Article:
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article imageReport: U.S. could lift ban on transgender soldiers in military

By Nathan Salant     Jul 14, 2015 in Lifestyle
Washington - There could be as many as 15,000 transgender men and women in the U.S. military, although the exact number is understandably not known.
The military does not permit transgender people — those who are born into one gender but identify with and may physically try to become the other — to become soldiers, at least not openly.
But even that taboo might be about to change.
U.S. officials appear to be readying an announcement, expected to be made as early as this week, of the start of a six-month evaluation period on lifting the ban against the transgendered, according to the Associated Press.
Defense Secretary Ash Carter hinted at the decision last month in a speech he gave at Pride Month ceremonies at the Pentagon.
"We believe in getting to a place where no one serves in silence, and where we treat all our soldiers, sailors, airmen and Marines with the dignity and the respect that they deserve," Carter said.
Carter is said to have put his personnel chief, Brad Carson, in charge of setting up a working group of military and civilian leaders to study the implications and costs of such a change to a long understood military tradition.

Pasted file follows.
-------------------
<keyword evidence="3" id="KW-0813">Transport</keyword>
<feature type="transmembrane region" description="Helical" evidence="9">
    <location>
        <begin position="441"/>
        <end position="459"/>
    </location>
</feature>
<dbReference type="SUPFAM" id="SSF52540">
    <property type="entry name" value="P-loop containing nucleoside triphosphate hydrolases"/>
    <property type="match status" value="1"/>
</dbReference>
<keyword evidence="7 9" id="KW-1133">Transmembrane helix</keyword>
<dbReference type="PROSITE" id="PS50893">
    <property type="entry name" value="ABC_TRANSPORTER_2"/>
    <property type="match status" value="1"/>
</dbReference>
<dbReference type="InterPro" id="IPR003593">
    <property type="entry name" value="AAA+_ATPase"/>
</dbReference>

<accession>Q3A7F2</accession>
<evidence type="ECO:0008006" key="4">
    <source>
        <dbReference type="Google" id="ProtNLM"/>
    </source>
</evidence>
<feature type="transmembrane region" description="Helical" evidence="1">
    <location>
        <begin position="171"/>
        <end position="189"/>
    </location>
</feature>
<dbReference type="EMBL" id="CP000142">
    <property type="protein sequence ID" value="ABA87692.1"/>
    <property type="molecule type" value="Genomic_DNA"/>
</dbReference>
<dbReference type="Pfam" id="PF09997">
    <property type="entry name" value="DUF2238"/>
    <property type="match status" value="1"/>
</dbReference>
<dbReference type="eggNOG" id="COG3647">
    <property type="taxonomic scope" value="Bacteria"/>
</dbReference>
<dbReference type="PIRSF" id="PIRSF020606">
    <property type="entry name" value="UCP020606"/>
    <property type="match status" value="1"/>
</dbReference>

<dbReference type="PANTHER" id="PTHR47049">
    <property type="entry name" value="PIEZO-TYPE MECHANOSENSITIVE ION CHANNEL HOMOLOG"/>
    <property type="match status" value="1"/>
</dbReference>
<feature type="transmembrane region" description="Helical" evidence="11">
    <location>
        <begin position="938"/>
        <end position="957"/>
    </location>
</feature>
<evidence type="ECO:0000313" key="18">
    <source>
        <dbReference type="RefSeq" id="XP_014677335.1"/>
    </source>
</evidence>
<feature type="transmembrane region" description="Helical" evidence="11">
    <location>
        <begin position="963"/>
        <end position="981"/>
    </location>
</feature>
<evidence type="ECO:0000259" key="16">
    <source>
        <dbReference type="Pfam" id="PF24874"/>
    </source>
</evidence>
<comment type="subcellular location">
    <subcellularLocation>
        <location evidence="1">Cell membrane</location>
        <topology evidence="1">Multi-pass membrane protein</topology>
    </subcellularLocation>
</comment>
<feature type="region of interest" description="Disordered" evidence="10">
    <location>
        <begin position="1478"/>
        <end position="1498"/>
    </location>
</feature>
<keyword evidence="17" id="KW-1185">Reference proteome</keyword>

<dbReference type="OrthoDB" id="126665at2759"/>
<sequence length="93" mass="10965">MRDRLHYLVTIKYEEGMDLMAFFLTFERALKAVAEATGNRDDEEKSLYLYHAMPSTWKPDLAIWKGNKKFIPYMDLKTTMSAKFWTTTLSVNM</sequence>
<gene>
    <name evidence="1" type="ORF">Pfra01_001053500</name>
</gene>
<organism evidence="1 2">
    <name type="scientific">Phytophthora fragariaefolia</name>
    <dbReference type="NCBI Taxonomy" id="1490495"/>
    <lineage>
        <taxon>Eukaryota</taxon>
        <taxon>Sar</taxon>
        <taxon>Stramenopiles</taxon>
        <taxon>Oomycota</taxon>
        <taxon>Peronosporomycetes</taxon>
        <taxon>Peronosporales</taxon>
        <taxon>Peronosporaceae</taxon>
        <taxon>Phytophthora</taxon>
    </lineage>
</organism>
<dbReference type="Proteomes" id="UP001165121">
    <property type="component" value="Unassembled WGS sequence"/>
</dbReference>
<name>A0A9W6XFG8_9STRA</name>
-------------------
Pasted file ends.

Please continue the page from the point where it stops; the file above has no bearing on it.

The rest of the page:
The panel would be empowered to investigate the impacts of the change and develop guidelines with the intention of implementing it as quickly as possible, possibly within six months.
Plans to form a panel followed weeks of high-level meetings between top military officials at which the heads of the four services asked for time to explore logistics but did not oppose the plan, the AP said.
Instead, the military services raised questions about housing, clothing, bathrooms and medical expenses, including whether they would be required to pay the costs of hormone therapy and other treatment for servicemen and woman who wanted to transition to the other gender, the AP said.
The military has been dealing with the transgender issue since convicted national security leaker Chelsea Manning, who was known as Bradley Manning when she released thousands of documents to Wikileaks, sued to require the army to pay for her treatment.
The army has agreed to pay for Manning's hormone therapy, the AP said.
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